Thursday, January 8, 2009

Detroit News and Greenfield Village News

Two items of local importance.
First -
In a recent survey of 2,500 employees and entrepreneurs across the nation conducted by Yahoo Real Estate, Detroit was voted 2nd worst place to live and work in the United States. Only New York 'bested' Detroit as the absolute worst.
The best? New York - best and worst.
New York was voted best because of its entertainment, Central Park and great public transportation. However the high rent, cramped subways and long suburban commutes vaulted it to the top of the worst list.
Why is Detroit such a rotten place? Well, the city's public relations image, dwindling population, collapsing auto industry, schools, poverty in the city, and the text message scandal as reason's they would not want to live and work here. The top two negative attributes of Detroit according to the poll were health and safety and image.
Last April, I wrote a blog about What Others Are Saying About Us and it's amazing how quickly this area went from bad to worse. What bothers me even more is that this black zit of a city is bringing down the whole state of Michigan; when folks abroad think of Michigan, they invariably think of Detroit.
That's what happens when incompetence runs a major city, and the state's governors (for the last 30 years) allows it to happen.
Yes, we have wonderful things in the Detroit area - and in all of Michigan - but not enough to keep the natives from moving - there are no jobs and the prospects are slim.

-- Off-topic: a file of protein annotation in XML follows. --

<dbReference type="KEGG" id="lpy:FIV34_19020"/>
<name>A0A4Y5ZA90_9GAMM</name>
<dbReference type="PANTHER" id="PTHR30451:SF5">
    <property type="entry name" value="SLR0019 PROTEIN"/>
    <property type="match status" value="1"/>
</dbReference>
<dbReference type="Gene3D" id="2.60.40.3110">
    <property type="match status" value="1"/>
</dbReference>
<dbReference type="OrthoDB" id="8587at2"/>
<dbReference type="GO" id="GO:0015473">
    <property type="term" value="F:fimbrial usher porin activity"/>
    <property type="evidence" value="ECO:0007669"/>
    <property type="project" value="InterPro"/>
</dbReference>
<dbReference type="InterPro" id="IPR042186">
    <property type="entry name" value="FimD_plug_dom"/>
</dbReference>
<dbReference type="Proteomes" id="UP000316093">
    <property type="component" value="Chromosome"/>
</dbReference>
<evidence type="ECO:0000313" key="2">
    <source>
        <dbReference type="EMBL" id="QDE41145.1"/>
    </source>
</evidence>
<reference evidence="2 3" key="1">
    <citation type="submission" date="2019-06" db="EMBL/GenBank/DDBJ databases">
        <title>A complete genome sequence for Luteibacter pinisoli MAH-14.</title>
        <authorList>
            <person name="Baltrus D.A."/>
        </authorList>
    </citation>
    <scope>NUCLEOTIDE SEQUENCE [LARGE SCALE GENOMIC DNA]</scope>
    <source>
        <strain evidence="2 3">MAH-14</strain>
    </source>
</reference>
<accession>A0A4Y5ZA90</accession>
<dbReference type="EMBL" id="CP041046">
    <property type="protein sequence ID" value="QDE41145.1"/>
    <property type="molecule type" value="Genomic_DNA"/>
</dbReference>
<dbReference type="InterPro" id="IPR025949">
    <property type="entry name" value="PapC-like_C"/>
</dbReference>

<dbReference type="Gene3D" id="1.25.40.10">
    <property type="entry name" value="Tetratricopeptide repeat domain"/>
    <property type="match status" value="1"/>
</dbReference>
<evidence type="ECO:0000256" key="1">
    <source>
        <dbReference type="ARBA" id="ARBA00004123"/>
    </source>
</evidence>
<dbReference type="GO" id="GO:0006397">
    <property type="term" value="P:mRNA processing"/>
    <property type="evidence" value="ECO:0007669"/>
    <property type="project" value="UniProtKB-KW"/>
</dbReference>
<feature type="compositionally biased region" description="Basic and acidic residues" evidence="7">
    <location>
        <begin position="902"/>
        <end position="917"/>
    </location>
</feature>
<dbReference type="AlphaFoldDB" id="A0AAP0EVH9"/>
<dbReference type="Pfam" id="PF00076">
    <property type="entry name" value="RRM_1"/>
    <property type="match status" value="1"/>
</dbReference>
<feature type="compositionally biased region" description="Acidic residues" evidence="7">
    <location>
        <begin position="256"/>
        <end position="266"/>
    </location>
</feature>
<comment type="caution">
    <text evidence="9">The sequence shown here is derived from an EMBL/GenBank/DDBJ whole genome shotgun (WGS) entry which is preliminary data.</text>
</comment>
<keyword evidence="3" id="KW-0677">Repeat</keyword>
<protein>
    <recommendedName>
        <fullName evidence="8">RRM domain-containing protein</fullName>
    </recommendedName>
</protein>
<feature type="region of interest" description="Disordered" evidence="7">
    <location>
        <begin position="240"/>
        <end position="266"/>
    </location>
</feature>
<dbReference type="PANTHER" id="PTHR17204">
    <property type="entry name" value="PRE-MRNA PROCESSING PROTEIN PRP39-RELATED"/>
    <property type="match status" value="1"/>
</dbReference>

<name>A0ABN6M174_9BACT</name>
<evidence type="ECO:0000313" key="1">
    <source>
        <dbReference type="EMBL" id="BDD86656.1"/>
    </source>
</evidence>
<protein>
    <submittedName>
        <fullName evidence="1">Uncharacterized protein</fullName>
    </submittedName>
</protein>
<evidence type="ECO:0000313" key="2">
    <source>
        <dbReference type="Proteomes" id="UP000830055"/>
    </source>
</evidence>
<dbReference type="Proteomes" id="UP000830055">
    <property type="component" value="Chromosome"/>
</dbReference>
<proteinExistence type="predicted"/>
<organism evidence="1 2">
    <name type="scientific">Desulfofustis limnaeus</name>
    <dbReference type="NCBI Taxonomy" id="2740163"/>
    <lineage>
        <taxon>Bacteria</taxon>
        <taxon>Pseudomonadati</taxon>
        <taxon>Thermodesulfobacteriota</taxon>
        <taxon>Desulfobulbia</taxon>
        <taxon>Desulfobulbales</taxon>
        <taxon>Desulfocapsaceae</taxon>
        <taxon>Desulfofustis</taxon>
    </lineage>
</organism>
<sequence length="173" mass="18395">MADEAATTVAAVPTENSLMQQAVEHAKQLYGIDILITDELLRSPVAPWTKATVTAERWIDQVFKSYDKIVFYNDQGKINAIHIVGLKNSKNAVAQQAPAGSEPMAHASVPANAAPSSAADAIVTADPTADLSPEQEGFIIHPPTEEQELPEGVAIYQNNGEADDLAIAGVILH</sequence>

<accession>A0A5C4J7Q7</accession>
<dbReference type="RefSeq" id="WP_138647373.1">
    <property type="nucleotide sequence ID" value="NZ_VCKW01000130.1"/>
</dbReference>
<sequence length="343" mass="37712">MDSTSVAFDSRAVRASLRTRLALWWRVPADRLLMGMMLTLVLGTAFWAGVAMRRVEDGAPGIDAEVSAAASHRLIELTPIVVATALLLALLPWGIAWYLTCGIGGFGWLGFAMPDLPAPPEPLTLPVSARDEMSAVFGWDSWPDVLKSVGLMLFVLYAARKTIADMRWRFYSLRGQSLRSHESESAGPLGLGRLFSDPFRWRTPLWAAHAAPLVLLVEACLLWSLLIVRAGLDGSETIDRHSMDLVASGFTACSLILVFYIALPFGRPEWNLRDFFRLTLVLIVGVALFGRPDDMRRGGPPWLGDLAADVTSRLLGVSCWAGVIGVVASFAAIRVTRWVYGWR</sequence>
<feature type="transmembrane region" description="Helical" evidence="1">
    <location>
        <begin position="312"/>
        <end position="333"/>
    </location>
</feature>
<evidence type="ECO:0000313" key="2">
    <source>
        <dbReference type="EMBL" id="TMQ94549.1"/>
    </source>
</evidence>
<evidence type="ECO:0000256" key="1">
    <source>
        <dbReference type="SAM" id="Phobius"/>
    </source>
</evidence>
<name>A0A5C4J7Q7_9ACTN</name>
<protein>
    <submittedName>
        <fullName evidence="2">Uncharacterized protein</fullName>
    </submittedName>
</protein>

And I don't see light at the end of the tunnel.
So what happens now? Lots of politically correct and feel-good speeches, but that's about it.

OK, enough politics. Back to history.
And second -
Unfortunately, some more bad news, although this will have a happy ending - -
The Sarah Jordan Boarding House in Greenfield Village, which was built in New Jersey in 1870, housed many of Thomas Edison's workers during its 1870's/1880's heyday and was one of the first ever to have electricity installed by Edison himself, caught fire on the afternoon of Monday January 5th. One of the workers at the Village wrote this on Facebook: No major structural damage. The front room's ceiling (floor of the front right bedroom) is a bit bad, but has some bracing. Most things made it out alright, but will need cleaned/dried. Lots of cosmetic damage. With the water on the roof, it may need replaced, but may not. The porch will need replaced.

The house is now badly scarred - fire totally torched the top two rooms and most of the bottom parlor, as far as I could see (I couldn't go in). All the artifacts (charred, dirty, untouched, and everything in between) were moved all night until the house was stripped.

He went on to say that many of the artifacts were damaged, and some were lost, but most were saved.
It seems that a construction worker may have accidently started the fire while working on the gutter.
The folks at The Henry Ford have all of the original blueprints from when Henry Ford's chief architect, Ed Cutler, brought the structure to the Village in 1929, so repairs will be wonderfully accurate.
Still, it's upsetting to come so close to losing such an important piece of history.


No comments: